Natalia Trevino Amaro is not your typical young designer. Currently based in Los Angeles, Amaro is making a name for herself in the world of fashion by combining her effortlessly elegant designs and passion for sustainability, one handmade design at a time. Her work highlights an ethical approach to fashion while beautifully merging two juxtaposing styles — flirty femininity and edgy expression. Ultimately, her brand calls for a total shift in Gen Z’s view of fashion and consumption.
In Amaro’s world, transparency about how your clothing is made is the norm. Unlike the typical fast fashion brands that Gen Z tends to shop, her slow fashion brand, NTA, refuses to participate in the harm the industry causes to garment workers and the environment. At the core of her values? Ethics and sustainability. While attending the Fashion Institute of Technology as an undergrad, Amaro was introduced to the conversation about sustainability, as well as the effects of the fashion industry on our planet. Upon graduating in 2020, she knew she wanted to launch her own sustainable brand, and she immediately started making waves in the industry. By the end of September 2022, she had held her first and very own New York Fashion Week show. In this interview with Her Campus, Amaro shares more about her work as a fashion designer, her perspective as a member of Gen Z, and how this generation can begin to consume more mindfully.
This interview has been edited and condensed for clarity.
Her Campus: Could you tell us a little more about the reality of most of the world’s favorite fashion brands and the effects of fast fashion?
Natalia Trevino Amaro: Even just in the past couple of years, the fast fashion industry has expanded a ridiculous amount. I think with social media and TikTok, and people wanting whatever viral piece emerges at the time so fast, everybody’s reproducing it at these crazy speeds. So, there’s a ridiculous amount of overproduction and overconsumption. Not great for the planet in terms of end life of the product, but also in pre-production.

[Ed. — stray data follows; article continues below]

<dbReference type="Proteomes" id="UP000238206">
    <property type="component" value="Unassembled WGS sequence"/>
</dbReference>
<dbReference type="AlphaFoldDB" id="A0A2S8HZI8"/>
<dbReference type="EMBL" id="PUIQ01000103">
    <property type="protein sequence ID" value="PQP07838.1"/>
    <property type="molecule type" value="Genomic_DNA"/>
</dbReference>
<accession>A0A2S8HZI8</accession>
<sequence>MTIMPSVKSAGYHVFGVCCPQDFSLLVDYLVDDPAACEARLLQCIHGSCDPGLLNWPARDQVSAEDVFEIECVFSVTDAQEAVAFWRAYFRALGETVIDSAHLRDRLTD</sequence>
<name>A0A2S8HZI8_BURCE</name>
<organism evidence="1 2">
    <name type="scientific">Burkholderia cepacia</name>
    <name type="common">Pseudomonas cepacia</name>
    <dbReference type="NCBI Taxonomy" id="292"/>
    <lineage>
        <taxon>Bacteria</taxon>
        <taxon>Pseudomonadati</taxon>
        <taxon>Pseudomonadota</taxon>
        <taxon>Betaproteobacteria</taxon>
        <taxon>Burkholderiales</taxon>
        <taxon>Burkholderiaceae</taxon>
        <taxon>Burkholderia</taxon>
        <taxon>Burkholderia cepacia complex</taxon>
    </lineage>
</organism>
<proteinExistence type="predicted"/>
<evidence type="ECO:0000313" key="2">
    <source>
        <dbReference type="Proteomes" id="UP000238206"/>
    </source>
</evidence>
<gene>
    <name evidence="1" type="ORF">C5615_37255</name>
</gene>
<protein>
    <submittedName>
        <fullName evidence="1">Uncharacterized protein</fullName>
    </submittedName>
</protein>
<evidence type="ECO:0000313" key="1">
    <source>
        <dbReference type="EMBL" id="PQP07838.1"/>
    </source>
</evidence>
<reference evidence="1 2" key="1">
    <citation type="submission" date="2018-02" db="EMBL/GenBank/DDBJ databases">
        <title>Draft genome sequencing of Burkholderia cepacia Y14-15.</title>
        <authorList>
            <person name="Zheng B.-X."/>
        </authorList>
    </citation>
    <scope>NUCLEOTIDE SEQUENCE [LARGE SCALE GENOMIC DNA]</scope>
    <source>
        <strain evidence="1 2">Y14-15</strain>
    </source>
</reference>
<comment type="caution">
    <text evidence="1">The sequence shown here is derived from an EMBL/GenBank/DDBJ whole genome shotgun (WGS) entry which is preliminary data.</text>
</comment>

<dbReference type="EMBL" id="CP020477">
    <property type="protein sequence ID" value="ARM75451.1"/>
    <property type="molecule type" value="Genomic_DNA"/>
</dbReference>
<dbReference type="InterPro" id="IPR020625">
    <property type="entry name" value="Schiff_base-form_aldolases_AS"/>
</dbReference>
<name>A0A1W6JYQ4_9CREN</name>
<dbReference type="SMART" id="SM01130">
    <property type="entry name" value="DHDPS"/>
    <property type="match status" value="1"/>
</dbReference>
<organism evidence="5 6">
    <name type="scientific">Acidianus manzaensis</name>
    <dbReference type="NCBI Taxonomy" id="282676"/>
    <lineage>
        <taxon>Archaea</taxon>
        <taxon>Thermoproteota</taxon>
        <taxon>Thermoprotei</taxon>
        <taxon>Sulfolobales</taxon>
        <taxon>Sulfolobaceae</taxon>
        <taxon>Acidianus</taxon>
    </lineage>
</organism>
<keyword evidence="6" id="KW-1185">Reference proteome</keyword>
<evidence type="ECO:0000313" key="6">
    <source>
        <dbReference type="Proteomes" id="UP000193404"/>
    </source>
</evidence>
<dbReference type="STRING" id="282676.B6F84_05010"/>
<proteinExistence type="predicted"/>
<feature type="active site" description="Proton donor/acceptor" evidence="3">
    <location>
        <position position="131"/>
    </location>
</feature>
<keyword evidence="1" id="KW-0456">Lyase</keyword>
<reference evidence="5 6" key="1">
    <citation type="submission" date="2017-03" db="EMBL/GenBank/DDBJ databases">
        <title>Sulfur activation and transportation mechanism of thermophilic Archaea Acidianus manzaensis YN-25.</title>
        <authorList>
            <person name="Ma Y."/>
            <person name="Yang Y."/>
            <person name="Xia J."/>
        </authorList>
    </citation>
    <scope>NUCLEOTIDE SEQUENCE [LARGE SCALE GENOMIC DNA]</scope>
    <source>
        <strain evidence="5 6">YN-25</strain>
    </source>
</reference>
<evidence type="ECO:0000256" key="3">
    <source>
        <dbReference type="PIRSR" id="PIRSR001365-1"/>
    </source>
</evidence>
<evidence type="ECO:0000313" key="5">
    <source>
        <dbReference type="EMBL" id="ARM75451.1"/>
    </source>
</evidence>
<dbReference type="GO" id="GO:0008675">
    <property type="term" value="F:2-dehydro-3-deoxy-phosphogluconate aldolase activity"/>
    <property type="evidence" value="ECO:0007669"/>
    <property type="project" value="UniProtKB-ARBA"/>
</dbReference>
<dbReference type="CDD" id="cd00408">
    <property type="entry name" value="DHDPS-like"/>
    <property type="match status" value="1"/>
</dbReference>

I feel like people choose to ignore it, in a way. Because even growing up, when the sustainability space wasn’t really talked about much, even just in terms of ethics, people know that sweatshops exist. It’s always been a thing to know things are made in China, people, slave labor, all these things are known. It’s never been a hidden fact, but I think people either didn’t know that there was a way around it, or didn’t care, or it became so normal that people didn’t care to actually listen to what they’re hearing. Growing up, I knew sweatshops existed, but I don’t know why I never cared to be like, “Oh my god, maybe I shouldn’t support brands that do that.” That never clicked for me until a lot later. There’s a lot going on with the industry.
HC: What are the sustainable practices that your brand implements?
NTA: One of my main practices is being primarily a made-to-order brand. I only make pieces after they’re sold, which reduces any excess inventory at the end of the season. That way, there’s no overproduction. I also try to be as zero waste as possible, so I keep all of my scraps and reuse them if I can, and some I’ve started to send off to be properly recycled just because I have a lot.
I have so many scraps I can’t even imagine how much fast fashion companies make, because I feel like I’m overloaded with them and it’s literally just me. Then I also have carbon neutral shipping on my website, and I use mainly deadstock fabrics too, which are leftovers from designers. Once it’s gone, it’s gone, and I can’t reproduce it, which is also fun.
HC: How would you describe your brand’s style/aesthetic?
NTA: I think I’m relatively minimal. I like to be very classic and timeless. I don’t like to go into super trendy things or super crazy colors or things like that. I try to be pretty neutral in that aspect. But also leaning towards pretty feminine, but maybe a tiny bit edgy.
HC: What would you tell someone who is intimated by the higher price tag of sustainable clothing?